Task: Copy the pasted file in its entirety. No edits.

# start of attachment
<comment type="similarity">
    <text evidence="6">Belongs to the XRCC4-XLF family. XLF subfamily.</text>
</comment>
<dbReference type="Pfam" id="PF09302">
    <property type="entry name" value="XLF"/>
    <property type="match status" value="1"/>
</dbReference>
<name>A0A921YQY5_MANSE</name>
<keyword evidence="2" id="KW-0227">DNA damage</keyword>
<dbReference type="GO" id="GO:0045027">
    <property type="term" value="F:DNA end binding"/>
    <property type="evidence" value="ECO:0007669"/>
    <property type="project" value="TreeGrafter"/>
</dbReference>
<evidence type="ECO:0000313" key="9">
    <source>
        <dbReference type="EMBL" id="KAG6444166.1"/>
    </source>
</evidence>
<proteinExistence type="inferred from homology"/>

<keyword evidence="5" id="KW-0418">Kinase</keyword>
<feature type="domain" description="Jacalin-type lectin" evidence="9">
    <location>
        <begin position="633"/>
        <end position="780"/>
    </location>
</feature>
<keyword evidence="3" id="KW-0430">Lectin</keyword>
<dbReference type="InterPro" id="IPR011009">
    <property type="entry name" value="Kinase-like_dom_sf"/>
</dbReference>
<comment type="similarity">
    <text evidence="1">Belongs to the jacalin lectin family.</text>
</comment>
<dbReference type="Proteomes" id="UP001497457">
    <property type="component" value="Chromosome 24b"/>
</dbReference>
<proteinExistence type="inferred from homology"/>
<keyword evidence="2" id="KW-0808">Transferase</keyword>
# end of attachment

<comment type="similarity">
    <text evidence="6">Belongs to the XRCC4-XLF family. XLF subfamily.</text>
</comment>
<dbReference type="Pfam" id="PF09302">
    <property type="entry name" value="XLF"/>
    <property type="match status" value="1"/>
</dbReference>
<name>A0A921YQY5_MANSE</name>
<keyword evidence="2" id="KW-0227">DNA damage</keyword>
<dbReference type="GO" id="GO:0045027">
    <property type="term" value="F:DNA end binding"/>
    <property type="evidence" value="ECO:0007669"/>
    <property type="project" value="TreeGrafter"/>
</dbReference>
<evidence type="ECO:0000313" key="9">
    <source>
        <dbReference type="EMBL" id="KAG6444166.1"/>
    </source>
</evidence>
<proteinExistence type="inferred from homology"/>

<keyword evidence="5" id="KW-0418">Kinase</keyword>
<feature type="domain" description="Jacalin-type lectin" evidence="9">
    <location>
        <begin position="633"/>
        <end position="780"/>
    </location>
</feature>
<keyword evidence="3" id="KW-0430">Lectin</keyword>
<dbReference type="InterPro" id="IPR011009">
    <property type="entry name" value="Kinase-like_dom_sf"/>
</dbReference>
<comment type="similarity">
    <text evidence="1">Belongs to the jacalin lectin family.</text>
</comment>
<dbReference type="Proteomes" id="UP001497457">
    <property type="component" value="Chromosome 24b"/>
</dbReference>
<proteinExistence type="inferred from homology"/>
<keyword evidence="2" id="KW-0808">Transferase</keyword>